These Girls Don’t Belong in the Kitchen

Of course, on this Friday afternoon, these girls did belong in the kitchen.  Mabry and I decided to bring our pie making activity to my sister’s house where we were joined by her two little ones, Ruthie and Mary Mae.  We made Grasshopper Pie, which is really a chocolate pudding pie with mint Oreo crust and a bit of peppermint extract.  The girls had so much fun crushing the Oreos, mixing the pudding, and of course sampling everything during and after.  My sister and I joked about how difficult it is to bake with little ones, how you have to throw out the order and accept the chaos.  But when you do let go of control, it can be a lot of fun, and incredibly messy.

While I was baking with these sweet and goofy little girls, I could not help but think about the symbolism behind the activity.  Here we were, two women and three girls spending the afternoon in the kitchen.  I got a bit nostalgic for Laura Ingalls Wilder and her prairie life.  But women back then had few choices besides working “in the kitchen.”  Today, women have many more opportunities to work beyond the confines of the home.

And yet, girls today do not have all the opportunities they should, despite the fact that women make up nearly half the work force, and over half of college graduates are women.

Consider this:

44% of eight year old girls say they want to be leaders.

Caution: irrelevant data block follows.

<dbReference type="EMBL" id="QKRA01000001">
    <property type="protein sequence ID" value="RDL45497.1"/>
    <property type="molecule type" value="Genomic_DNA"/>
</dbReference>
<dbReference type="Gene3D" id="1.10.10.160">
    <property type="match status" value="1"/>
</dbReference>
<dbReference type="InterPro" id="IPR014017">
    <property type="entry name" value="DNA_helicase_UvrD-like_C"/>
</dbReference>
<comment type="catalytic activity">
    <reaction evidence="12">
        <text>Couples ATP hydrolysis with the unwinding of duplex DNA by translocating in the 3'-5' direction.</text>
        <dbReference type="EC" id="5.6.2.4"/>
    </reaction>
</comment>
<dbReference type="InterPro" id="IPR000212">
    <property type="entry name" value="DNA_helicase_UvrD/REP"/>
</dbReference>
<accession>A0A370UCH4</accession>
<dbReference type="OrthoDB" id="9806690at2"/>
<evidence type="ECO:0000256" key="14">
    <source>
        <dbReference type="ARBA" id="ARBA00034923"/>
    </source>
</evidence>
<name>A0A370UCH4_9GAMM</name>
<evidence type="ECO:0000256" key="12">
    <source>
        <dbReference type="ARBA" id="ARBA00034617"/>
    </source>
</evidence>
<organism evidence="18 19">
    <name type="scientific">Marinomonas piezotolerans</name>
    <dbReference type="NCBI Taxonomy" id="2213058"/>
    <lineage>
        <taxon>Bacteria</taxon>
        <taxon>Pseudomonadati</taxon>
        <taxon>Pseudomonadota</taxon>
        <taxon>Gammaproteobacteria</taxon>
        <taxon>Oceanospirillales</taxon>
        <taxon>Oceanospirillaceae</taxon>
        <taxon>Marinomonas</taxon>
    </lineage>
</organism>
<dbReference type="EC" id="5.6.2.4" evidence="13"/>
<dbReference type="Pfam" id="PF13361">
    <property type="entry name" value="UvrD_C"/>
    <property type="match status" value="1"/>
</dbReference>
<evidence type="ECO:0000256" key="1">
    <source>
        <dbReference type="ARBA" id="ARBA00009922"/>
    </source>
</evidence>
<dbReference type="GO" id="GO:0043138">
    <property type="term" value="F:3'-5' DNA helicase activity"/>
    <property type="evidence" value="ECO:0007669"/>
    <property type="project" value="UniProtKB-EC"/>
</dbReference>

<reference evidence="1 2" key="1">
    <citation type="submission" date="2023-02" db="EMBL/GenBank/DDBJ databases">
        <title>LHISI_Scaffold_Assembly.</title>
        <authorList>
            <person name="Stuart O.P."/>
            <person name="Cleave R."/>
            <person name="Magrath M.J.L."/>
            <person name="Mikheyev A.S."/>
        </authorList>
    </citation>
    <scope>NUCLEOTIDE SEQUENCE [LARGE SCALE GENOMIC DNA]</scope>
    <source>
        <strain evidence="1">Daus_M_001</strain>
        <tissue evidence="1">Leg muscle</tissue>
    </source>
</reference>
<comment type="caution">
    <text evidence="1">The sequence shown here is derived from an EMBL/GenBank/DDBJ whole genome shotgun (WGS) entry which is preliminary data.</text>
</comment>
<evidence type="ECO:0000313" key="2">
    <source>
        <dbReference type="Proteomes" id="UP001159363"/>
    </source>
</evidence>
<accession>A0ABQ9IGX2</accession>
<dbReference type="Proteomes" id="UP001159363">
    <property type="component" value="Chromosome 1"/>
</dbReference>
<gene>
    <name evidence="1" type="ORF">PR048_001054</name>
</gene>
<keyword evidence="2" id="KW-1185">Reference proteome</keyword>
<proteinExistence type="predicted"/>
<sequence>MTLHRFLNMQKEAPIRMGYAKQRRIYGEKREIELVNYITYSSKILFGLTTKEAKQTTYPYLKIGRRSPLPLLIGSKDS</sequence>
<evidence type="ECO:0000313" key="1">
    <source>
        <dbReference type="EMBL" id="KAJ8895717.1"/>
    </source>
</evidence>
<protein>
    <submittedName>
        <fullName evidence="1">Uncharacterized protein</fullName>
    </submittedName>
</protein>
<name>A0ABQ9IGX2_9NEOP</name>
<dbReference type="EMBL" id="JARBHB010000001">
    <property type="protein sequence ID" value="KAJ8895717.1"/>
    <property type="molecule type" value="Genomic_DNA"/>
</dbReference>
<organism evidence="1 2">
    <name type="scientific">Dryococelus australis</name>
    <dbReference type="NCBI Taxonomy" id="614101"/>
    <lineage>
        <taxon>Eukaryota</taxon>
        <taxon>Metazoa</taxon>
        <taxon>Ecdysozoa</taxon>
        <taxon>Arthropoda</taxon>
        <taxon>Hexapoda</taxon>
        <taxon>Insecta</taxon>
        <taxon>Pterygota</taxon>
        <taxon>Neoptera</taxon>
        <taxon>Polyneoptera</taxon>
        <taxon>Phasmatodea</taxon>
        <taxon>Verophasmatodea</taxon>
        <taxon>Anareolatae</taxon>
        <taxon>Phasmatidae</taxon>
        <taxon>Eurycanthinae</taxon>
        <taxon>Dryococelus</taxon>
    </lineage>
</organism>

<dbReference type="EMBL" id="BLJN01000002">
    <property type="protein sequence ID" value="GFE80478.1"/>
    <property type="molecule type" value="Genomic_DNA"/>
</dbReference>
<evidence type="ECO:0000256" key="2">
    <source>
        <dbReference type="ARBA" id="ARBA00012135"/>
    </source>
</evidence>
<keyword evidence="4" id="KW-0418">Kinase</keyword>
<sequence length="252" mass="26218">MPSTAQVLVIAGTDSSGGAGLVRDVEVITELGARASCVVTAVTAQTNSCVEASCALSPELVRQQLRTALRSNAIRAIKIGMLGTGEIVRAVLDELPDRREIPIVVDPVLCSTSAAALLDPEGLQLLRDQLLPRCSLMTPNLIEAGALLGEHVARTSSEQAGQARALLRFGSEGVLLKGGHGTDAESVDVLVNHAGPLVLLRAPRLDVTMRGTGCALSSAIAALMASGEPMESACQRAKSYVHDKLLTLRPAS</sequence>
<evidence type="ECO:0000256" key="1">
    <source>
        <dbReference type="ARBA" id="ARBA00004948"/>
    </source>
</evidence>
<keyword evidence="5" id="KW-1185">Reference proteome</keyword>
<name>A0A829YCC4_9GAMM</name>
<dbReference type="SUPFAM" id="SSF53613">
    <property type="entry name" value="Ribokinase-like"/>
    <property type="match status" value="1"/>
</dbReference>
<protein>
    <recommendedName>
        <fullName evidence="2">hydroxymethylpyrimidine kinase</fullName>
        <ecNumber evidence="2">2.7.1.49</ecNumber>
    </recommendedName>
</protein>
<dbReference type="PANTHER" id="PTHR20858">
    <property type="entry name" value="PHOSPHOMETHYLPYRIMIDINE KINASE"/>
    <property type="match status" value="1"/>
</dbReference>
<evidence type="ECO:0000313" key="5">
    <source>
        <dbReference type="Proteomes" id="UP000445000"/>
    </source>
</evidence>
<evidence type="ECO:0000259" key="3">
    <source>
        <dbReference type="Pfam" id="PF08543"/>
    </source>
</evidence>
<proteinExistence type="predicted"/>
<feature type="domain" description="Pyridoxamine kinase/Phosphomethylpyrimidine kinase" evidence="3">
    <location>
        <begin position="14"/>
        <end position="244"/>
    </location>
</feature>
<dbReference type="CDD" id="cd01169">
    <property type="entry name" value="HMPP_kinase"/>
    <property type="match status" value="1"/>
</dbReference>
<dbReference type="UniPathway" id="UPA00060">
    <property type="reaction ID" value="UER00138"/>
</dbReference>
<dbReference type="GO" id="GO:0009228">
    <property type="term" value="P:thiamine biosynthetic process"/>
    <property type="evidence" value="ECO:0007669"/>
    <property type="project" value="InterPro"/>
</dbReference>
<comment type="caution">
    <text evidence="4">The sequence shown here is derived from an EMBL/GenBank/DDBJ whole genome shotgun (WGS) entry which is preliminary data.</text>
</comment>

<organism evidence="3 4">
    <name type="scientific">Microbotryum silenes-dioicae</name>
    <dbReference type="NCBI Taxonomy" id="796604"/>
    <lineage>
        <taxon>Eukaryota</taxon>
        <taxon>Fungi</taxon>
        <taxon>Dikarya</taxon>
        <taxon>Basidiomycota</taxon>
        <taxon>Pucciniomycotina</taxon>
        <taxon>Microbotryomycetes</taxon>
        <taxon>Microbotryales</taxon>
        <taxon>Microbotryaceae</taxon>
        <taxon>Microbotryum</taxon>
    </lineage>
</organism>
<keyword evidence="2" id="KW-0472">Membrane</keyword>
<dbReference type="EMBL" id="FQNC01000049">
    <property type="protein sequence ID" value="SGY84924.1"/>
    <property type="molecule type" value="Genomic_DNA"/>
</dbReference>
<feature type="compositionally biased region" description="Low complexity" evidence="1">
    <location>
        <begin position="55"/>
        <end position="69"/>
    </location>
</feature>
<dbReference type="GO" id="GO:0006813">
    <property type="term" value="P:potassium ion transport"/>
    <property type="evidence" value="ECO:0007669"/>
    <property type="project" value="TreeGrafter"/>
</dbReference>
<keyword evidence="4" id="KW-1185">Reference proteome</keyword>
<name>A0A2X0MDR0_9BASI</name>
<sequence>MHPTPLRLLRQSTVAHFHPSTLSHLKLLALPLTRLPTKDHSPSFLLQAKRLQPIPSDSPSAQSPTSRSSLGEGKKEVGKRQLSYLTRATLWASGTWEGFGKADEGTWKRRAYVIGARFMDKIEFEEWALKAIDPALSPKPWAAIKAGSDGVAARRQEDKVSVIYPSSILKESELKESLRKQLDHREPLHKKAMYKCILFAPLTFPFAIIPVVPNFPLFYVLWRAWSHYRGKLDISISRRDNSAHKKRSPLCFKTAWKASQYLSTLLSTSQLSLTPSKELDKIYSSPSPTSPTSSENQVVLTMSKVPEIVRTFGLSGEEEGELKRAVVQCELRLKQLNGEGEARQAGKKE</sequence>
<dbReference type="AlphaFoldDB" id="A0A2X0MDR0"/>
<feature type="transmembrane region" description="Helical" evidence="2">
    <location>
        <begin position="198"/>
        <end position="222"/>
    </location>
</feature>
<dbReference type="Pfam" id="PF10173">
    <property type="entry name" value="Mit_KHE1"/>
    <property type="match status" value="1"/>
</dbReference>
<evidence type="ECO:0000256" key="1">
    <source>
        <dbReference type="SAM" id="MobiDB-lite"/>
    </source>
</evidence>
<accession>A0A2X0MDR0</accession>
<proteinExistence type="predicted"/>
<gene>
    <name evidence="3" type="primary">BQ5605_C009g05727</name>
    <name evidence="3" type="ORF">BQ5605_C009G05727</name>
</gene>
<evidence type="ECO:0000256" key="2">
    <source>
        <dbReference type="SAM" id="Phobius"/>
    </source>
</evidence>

Only 21% of girls say they have what it takes to become a leader.

Here are the statistics on American leadership positions held by women:

16% business

23% academia

18% law

11% military

12% sports

21%non-profit

17% politics

Also consider this:

  • Teenagers spend an average of 10 hrs and 45 min a week on media, whether it be listening to music, watching TV, playing video games, or updating their Facebook pages.
  •  By the age of 12, an average girl has seen an estimate of 77, 546 commercials.
  • After spending just 3 minutes looking at fashion magazines, 48% of girls report they wish they were skinny as models.
  • Girls are twice as likely as boys to become depressed.
  • (Go to www.missrepresentation.org for more information like this).
I think you get the point.  The statistics are grim for girls today.  And yet, there are plenty of reasons to be optimistic.  
Why do I say this?  
Well, one reason I have hope is because of a girl named Elle Thortenson, a Junior at an all girls school in Chattanooga, TN.  Elle wrote the following essay for her Global Issues class and she agreed to let me post it here.
 

I Do Not Belong in a Kitchen

The other day, I went to Panera with a bunch of friends just to catch up and talk about recent events. The subject of the Nobel Peace Prize somehow worked its way into the conversation, and since my Global Issues class had just discussed this topic earlier, I was eager to share the news of the Liberian women who had recently received the award. I told everyone about their bravery and courage and the struggles they had to overcome in order to bring peace to their country.

After I was finished explaining this, I heard a whisper and a giggle amongst the boys in my group. I asked what they were laughing about, thinking it was a joke or something funny I had missed, and one of the boys said:

“I didn’t know they gave women Nobel prizes for cooking in the kitchen?”